Update on 24th October 2018



The televised committee meeting tomorrow at 0915 will not take evidence from me, but the Agenda includes this about my petition. I won’t attend, but will watch. The Clerk note seems fair enough, and can be seen in full on the petitions committee website complete with the necessary links. My hope at present is that it will not fail at this stage and some of the actions listed by the Clerk will be adopted :

PE1705: Wildlife crime – penalties and investigation
Note by the Clerk
Petitioner Alex Milne
Petition
summary
Calling on the Scottish Parliament to urge the Scottish Government to review legislation relating to the investigation of and penalties applicable to wildlife crime in Scotland.
Webpage parliament.scot/GettingInvolved/Petitions/PE01705
Introduction
1. This is a new petition that collected 365 signatures and 104 comments in support.
Background
2. Wildlife crime is defined by the Partnership for Action against Wildlife Crime in Scotland (PAW Scotland) (PAW Scotland consists of a variety of organisations including the police, land managers, NGOs and the Scottish Government. Its aim is to address wildlife persecution and habitat destruction.) as “any unlawful act or omission, which affects any wild creature, plant or habitat, in Scotland”. This can range from targeted
persecution of rare species and habitats for financial gain to unnecessary cruelty against common species for sport. A list of offence categories considered to constitute wildlife crime can be found in the Appendix of the most recent Scottish Government Report on Wildlife Crime in Scotland.
3. In 2015-16, there were 261 recorded wildlife offences. This included (amongst
other categories) offences relating to badgers, birds, cruelty to wild animals and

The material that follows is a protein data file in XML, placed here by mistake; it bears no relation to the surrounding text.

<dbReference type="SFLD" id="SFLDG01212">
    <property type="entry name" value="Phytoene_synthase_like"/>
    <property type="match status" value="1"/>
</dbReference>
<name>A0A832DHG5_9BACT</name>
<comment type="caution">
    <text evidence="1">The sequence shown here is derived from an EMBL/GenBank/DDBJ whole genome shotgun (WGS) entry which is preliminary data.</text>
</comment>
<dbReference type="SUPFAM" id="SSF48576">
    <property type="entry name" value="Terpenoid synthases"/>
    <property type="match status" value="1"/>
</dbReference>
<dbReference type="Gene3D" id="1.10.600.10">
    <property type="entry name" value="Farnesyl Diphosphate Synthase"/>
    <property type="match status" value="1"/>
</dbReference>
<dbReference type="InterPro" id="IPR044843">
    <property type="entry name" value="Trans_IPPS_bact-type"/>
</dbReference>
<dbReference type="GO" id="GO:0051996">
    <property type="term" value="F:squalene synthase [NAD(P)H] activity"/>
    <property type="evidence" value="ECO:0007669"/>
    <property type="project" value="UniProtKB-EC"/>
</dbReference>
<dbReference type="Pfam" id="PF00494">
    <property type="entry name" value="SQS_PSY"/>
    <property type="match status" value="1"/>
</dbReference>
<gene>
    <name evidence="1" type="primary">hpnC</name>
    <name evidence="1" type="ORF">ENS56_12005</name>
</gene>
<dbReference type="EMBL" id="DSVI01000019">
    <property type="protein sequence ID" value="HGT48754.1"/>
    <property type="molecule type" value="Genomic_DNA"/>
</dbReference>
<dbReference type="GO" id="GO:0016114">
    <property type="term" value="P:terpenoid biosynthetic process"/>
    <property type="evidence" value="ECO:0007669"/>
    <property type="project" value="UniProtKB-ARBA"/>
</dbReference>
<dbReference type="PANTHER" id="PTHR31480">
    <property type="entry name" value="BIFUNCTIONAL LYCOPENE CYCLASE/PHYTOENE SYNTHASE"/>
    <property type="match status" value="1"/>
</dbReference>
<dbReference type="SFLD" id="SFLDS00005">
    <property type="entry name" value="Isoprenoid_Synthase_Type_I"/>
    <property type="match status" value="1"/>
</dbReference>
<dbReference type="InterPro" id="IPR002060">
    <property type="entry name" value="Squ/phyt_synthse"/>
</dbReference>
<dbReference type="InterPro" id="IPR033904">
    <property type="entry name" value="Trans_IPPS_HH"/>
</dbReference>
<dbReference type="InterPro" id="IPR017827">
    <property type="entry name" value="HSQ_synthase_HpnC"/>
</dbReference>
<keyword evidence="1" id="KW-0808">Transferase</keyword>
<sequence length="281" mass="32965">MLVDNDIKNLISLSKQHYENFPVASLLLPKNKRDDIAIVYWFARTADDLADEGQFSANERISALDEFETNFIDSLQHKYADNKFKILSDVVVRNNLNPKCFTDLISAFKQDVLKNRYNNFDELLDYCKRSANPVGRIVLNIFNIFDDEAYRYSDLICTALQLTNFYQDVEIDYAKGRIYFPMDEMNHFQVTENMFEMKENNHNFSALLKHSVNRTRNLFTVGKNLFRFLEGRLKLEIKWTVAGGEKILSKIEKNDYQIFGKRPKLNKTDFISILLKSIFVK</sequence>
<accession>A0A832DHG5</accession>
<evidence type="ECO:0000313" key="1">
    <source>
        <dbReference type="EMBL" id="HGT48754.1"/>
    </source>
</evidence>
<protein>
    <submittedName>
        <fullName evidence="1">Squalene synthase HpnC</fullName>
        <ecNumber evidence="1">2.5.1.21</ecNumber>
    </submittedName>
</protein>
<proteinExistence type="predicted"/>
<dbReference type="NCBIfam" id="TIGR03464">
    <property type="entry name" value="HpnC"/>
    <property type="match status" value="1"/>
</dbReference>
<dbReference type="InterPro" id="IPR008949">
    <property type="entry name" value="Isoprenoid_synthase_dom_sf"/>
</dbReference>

fish poaching.
Current penalties for wildlife crimes
4. The maximum penalties for many of the principal offences, for example those
set out in the Wildlife and Countryside Act 1981, are a £5,000 fine and/or up to
six months imprisonment on summary conviction (i.e. by a sheriff sitting alone)
with no option of conviction on indictment (i.e. by a sheriff or judge sitting with a
jury) although there have been penalty increases for newer offences and for
offences involving certain species.
Investigation of wildlife crime
5. Each Police Scotland division has a Wildlife Crime Liaison Officer. Section 19(2)
of the Wildlife and Countryside Act 1982 gives a specific power to constables to
enter premises other than a dwelling if the constable has reasonable cause to
suspect that any person is committing or has committed an offence under Part I
of the Act.
6. The police have statutory powers under the Regulation of Investigatory Powers
(Scotland) Act 2000 and the Police Act 1997 under which they may, when
certain conditions are met, be authorised to undertake covert surveillance.
Scottish Ministers, or the senior authorising officer or designated deputy may
only authorise intrusive surveillance if they believe it meets certain conditions
including, for example, to prevent or detect serious crime. The tests for a
serious crime are set out in section 31(7) of the Regulation of Investigatory
Powers Act 2000 and section 93 of the Police Act 1997—
“(a) that the offence or one of the offences that is or would be constituted by
the conduct is an offence for which a person who has attained the age of
twenty-one and has no previous convictions could reasonably be expected to
be sentenced to imprisonment for a term of three years or more;
(b) that the conduct involves the use of violence, results in substantial
financial gain or is conduct by a large number of persons in pursuit of a
common purpose.”
7. The impact of these restrictions (in addition to those imposed by common law)
has been the subject of debate with relation to the admissibility of covert
camera evidence in wildlife crime cases, such as alleged persecution of birds of
prey, both in relation to the ability of the police to detect wildlife crime, and the
admissibility of camera evidence obtained by NGOs.
8. The petitioner in this case suggest that the Wildlife and Countryside Act 1981
should be amended to include a presumption that for any offence under Part 1
of the Act, photographic, audio recording or video evidence should be
admissible. The petition also calls for maximum penalties for wildlife crimes to